In the market for a mortgage? Your time may be now
Amid ongoing international trade disputes and a weakening global economy, mortgage affordability in the U.S. is improving. In fact, mortgage rates have hit a three-year low since the Federal Reserve slashed the federal funds rate this summer — the first cut since the Great Recession.
The average interest rate on a 30-year, fixed-rate mortgage fell to 3.49 percent in September, down almost a full percentage point from 4.5 percent for the same month last year, according to Freddie Mac, a provider of capital for mortgages.
And some economists predict interest rates will remain low for the foreseeable future.
So, as rates drop, many homeowners may be wondering: Should I swap my mortgage for a new one with more favorable terms?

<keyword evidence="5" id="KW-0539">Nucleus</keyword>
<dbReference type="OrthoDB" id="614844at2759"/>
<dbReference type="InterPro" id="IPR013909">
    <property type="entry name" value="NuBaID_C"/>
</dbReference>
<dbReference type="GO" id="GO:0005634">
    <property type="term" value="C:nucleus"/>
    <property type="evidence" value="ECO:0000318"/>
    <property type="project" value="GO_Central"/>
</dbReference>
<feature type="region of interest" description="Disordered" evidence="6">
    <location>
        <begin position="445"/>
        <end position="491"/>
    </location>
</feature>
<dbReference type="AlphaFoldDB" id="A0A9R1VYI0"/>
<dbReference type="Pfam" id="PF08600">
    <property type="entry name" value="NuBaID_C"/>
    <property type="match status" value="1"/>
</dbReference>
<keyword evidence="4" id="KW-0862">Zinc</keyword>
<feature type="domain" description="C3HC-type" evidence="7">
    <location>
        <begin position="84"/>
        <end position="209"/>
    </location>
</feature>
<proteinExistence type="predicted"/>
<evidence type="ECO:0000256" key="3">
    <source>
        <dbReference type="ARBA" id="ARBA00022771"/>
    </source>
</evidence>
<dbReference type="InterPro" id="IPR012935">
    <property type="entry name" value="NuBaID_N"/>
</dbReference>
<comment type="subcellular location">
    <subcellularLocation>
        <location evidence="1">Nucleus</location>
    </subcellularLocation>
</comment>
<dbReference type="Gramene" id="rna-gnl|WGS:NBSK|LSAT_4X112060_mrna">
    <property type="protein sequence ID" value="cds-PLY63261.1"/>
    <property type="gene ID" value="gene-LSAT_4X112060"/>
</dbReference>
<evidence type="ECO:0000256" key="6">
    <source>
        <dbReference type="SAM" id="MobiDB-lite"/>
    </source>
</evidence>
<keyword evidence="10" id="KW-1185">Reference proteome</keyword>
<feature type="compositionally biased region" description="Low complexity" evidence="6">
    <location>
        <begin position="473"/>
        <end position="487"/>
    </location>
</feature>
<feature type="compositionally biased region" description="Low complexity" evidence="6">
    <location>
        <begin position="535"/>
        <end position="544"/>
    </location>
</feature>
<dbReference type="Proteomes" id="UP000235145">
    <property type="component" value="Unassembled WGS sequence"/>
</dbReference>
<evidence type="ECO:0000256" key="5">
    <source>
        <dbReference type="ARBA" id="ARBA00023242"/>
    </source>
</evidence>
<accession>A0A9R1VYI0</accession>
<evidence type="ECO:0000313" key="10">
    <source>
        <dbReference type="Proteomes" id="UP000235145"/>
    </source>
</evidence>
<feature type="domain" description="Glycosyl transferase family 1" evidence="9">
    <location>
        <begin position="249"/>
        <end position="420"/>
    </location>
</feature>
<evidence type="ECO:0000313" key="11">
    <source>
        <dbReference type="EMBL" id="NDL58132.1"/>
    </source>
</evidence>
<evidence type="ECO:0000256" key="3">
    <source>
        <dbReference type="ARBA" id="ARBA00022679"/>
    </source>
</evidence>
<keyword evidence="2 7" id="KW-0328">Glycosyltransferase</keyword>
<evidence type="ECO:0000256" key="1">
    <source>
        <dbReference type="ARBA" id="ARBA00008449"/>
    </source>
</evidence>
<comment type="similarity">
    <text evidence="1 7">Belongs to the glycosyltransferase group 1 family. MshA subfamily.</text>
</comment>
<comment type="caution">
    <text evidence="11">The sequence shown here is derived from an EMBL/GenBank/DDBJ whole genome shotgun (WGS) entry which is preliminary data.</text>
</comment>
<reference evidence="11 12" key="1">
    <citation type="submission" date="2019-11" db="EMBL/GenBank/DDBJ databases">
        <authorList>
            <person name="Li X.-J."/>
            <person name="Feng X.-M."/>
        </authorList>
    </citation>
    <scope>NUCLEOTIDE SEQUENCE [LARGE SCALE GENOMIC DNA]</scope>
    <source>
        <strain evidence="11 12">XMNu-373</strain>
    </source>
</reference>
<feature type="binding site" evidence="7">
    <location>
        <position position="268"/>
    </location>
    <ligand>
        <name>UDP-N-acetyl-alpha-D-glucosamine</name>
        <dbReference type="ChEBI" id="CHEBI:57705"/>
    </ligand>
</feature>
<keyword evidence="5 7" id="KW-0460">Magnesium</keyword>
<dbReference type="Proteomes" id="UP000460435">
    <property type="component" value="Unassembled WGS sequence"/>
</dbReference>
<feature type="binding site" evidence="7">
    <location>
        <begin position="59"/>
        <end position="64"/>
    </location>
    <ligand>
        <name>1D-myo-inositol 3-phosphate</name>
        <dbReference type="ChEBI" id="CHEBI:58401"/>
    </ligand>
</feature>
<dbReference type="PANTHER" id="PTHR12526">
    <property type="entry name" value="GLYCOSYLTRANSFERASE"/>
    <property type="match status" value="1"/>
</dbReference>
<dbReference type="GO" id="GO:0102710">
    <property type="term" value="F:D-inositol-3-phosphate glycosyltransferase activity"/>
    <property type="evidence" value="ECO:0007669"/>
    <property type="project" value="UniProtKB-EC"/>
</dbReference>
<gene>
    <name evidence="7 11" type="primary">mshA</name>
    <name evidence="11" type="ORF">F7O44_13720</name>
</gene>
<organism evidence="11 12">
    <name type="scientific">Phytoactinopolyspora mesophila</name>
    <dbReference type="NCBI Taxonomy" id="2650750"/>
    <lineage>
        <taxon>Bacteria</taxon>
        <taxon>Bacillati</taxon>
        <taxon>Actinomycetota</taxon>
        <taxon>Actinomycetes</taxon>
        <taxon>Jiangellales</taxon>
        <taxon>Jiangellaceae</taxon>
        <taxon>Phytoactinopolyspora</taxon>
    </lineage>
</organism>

Depending on the amount of the loan, the benefits of refinancing can be substantial. Homeowners with a mortgage rate of 4.25 percent or higher, or those who have an adjustable rate loan, could save big by refinancing. Doing so could result in reduced monthly payments, a lower interest rate and a shortened loan term.
Timing is a fickle thing, but the moment to consider refinancing may, indeed, be now. Forecasts aren’t always right, either by scale or timing, so if homeowners wait to see if rates plummet even further, they could miss their window of opportunity for snagging a better loan.
Of course, refinancing is not free, costing an average of $2,500 to $3,000, depending on the amount of the loan. That includes fees for closing, a new title and a new appraisal. But depending on your situation, the benefits could far outweigh the costs.
To get the best deal, be sure to compare different rates from different lenders — and always talk to your lender about the exact terms, conditions and costs.
David Bimler is the assistant vice president, residential mortgage and consumer lending sales manager at F&M Trust.
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